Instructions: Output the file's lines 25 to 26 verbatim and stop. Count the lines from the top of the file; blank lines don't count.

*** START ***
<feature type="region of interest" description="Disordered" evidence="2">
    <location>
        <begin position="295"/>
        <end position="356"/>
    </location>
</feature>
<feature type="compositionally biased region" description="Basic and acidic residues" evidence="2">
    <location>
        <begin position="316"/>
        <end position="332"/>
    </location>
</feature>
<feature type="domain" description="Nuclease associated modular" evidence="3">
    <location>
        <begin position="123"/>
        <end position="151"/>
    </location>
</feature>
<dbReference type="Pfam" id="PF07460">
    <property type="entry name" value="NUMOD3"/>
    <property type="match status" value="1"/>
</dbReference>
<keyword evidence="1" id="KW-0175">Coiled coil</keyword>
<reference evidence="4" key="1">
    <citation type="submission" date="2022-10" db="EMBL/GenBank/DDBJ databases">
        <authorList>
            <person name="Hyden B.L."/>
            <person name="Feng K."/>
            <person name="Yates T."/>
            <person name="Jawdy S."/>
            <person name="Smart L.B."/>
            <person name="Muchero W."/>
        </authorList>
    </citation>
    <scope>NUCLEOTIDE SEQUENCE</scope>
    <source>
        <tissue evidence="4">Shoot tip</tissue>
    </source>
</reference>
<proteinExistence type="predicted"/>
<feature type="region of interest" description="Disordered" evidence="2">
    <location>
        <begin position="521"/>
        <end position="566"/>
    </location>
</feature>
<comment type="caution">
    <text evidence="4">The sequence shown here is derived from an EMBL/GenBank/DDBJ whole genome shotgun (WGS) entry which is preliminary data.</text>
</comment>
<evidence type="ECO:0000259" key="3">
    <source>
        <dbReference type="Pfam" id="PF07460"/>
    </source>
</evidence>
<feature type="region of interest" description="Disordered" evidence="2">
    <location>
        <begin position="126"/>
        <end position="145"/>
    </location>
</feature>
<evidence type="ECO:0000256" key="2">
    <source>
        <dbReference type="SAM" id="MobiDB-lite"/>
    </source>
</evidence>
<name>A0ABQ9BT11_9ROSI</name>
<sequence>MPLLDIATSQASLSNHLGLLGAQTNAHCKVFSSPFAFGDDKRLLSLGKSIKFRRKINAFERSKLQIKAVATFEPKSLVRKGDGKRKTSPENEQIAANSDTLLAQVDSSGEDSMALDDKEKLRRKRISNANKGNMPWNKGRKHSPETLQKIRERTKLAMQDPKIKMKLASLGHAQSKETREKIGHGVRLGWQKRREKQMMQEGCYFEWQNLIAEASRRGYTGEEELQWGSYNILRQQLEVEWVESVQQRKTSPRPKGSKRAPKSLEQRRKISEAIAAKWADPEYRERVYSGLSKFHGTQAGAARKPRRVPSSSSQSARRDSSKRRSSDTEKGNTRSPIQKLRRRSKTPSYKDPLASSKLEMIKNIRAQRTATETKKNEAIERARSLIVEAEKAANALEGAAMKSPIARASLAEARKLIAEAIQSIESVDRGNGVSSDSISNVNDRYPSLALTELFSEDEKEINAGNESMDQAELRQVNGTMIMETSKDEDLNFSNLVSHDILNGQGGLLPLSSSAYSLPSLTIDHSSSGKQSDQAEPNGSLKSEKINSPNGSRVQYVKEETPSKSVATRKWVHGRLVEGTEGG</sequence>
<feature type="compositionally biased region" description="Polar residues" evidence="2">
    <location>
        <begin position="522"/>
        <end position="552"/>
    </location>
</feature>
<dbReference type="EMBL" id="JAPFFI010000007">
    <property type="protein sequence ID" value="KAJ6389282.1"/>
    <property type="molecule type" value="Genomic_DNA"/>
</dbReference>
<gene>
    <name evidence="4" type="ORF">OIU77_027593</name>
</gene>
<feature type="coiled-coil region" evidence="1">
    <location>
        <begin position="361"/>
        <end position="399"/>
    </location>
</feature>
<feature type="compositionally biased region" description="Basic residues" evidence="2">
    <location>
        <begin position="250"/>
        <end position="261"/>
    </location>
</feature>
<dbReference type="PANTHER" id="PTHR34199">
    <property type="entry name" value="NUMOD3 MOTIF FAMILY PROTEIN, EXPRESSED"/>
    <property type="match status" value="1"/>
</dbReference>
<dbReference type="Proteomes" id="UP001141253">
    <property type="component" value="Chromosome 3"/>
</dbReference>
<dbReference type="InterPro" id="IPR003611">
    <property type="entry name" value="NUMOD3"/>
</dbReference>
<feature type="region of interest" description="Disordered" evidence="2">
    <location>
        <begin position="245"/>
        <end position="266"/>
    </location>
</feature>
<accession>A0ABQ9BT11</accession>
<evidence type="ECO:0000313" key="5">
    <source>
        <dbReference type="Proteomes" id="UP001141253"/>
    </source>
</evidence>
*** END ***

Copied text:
    <citation type="submission" date="2022-10" db="EMBL/GenBank/DDBJ databases">
        <authorList>